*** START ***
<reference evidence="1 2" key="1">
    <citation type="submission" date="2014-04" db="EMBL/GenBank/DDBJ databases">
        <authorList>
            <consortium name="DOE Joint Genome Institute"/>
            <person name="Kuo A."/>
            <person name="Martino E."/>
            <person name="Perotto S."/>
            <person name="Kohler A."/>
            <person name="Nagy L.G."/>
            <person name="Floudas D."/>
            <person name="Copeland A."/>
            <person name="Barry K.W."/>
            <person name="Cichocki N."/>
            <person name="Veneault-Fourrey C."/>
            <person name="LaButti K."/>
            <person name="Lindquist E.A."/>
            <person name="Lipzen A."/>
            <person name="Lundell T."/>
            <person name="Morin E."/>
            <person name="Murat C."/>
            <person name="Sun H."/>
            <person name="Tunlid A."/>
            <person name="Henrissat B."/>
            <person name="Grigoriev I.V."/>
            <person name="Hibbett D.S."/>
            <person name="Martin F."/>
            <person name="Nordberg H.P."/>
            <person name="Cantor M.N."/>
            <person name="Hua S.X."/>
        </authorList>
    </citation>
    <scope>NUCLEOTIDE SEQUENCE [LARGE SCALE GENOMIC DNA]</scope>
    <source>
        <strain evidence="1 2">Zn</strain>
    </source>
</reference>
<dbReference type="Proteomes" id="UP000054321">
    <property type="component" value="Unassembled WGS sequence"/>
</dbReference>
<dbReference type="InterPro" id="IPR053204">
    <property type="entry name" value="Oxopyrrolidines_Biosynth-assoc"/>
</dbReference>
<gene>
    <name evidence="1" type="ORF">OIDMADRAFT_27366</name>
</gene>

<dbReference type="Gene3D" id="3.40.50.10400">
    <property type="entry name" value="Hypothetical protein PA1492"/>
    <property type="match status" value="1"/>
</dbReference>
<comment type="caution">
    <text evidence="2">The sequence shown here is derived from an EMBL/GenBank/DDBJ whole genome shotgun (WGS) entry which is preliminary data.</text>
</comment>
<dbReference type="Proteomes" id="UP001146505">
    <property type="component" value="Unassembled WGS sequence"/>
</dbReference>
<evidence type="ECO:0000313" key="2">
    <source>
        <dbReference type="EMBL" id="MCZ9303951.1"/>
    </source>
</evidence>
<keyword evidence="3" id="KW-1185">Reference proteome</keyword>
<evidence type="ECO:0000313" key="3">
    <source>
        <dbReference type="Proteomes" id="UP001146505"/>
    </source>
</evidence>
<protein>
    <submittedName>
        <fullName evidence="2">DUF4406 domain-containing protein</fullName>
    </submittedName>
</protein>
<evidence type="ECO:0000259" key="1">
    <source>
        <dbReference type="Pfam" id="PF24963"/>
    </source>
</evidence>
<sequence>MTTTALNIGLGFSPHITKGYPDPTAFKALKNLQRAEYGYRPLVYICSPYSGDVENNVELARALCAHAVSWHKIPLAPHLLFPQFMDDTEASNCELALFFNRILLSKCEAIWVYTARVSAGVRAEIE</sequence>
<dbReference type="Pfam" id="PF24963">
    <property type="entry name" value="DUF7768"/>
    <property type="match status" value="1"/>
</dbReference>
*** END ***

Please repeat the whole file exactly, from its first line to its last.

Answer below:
<reference evidence="1 2" key="1">
    <citation type="submission" date="2014-04" db="EMBL/GenBank/DDBJ databases">
        <authorList>
            <consortium name="DOE Joint Genome Institute"/>
            <person name="Kuo A."/>
            <person name="Martino E."/>
            <person name="Perotto S."/>
            <person name="Kohler A."/>
            <person name="Nagy L.G."/>
            <person name="Floudas D."/>
            <person name="Copeland A."/>
            <person name="Barry K.W."/>
            <person name="Cichocki N."/>
            <person name="Veneault-Fourrey C."/>
            <person name="LaButti K."/>
            <person name="Lindquist E.A."/>
            <person name="Lipzen A."/>
            <person name="Lundell T."/>
            <person name="Morin E."/>
            <person name="Murat C."/>
            <person name="Sun H."/>
            <person name="Tunlid A."/>
            <person name="Henrissat B."/>
            <person name="Grigoriev I.V."/>
            <person name="Hibbett D.S."/>
            <person name="Martin F."/>
            <person name="Nordberg H.P."/>
            <person name="Cantor M.N."/>
            <person name="Hua S.X."/>
        </authorList>
    </citation>
    <scope>NUCLEOTIDE SEQUENCE [LARGE SCALE GENOMIC DNA]</scope>
    <source>
        <strain evidence="1 2">Zn</strain>
    </source>
</reference>
<dbReference type="Proteomes" id="UP000054321">
    <property type="component" value="Unassembled WGS sequence"/>
</dbReference>
<dbReference type="InterPro" id="IPR053204">
    <property type="entry name" value="Oxopyrrolidines_Biosynth-assoc"/>
</dbReference>
<gene>
    <name evidence="1" type="ORF">OIDMADRAFT_27366</name>
</gene>

<dbReference type="Gene3D" id="3.40.50.10400">
    <property type="entry name" value="Hypothetical protein PA1492"/>
    <property type="match status" value="1"/>
</dbReference>
<comment type="caution">
    <text evidence="2">The sequence shown here is derived from an EMBL/GenBank/DDBJ whole genome shotgun (WGS) entry which is preliminary data.</text>
</comment>
<dbReference type="Proteomes" id="UP001146505">
    <property type="component" value="Unassembled WGS sequence"/>
</dbReference>
<evidence type="ECO:0000313" key="2">
    <source>
        <dbReference type="EMBL" id="MCZ9303951.1"/>
    </source>
</evidence>
<keyword evidence="3" id="KW-1185">Reference proteome</keyword>
<evidence type="ECO:0000313" key="3">
    <source>
        <dbReference type="Proteomes" id="UP001146505"/>
    </source>
</evidence>
<protein>
    <submittedName>
        <fullName evidence="2">DUF4406 domain-containing protein</fullName>
    </submittedName>
</protein>
<evidence type="ECO:0000259" key="1">
    <source>
        <dbReference type="Pfam" id="PF24963"/>
    </source>
</evidence>
<sequence>MTTTALNIGLGFSPHITKGYPDPTAFKALKNLQRAEYGYRPLVYICSPYSGDVENNVELARALCAHAVSWHKIPLAPHLLFPQFMDDTEASNCELALFFNRILLSKCEAIWVYTARVSAGVRAEIE</sequence>
<dbReference type="Pfam" id="PF24963">
    <property type="entry name" value="DUF7768"/>
    <property type="match status" value="1"/>
</dbReference>